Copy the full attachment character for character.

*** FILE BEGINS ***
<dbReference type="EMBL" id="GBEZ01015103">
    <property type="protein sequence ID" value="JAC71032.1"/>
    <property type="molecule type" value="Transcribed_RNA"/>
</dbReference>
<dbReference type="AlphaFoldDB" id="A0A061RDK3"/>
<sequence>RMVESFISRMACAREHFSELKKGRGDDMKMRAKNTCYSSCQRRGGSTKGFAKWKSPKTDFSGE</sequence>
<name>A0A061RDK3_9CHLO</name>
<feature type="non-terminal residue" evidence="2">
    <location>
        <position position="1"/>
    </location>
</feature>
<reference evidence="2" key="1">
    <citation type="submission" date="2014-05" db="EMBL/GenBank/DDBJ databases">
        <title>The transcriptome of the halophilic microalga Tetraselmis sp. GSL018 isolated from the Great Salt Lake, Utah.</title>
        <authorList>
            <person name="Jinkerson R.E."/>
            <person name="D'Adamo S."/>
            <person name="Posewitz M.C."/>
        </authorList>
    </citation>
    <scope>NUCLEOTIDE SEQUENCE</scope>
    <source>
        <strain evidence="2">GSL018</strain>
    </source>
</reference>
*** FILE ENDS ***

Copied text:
<dbReference type="EMBL" id="GBEZ01015103">
    <property type="protein sequence ID" value="JAC71032.1"/>
    <property type="molecule type" value="Transcribed_RNA"/>
</dbReference>
<dbReference type="AlphaFoldDB" id="A0A061RDK3"/>
<sequence>RMVESFISRMACAREHFSELKKGRGDDMKMRAKNTCYSSCQRRGGSTKGFAKWKSPKTDFSGE</sequence>
<name>A0A061RDK3_9CHLO</name>
<feature type="non-terminal residue" evidence="2">
    <location>
        <position position="1"/>
    </location>
</feature>
<reference evidence="2" key="1">
    <citation type="submission" date="2014-05" db="EMBL/GenBank/DDBJ databases">
        <title>The transcriptome of the halophilic microalga Tetraselmis sp. GSL018 isolated from the Great Salt Lake, Utah.</title>
        <authorList>
            <person name="Jinkerson R.E."/>
            <person name="D'Adamo S."/>
            <person name="Posewitz M.C."/>
        </authorList>
    </citation>
    <scope>NUCLEOTIDE SEQUENCE</scope>
    <source>
        <strain evidence="2">GSL018</strain>
    </source>
</reference>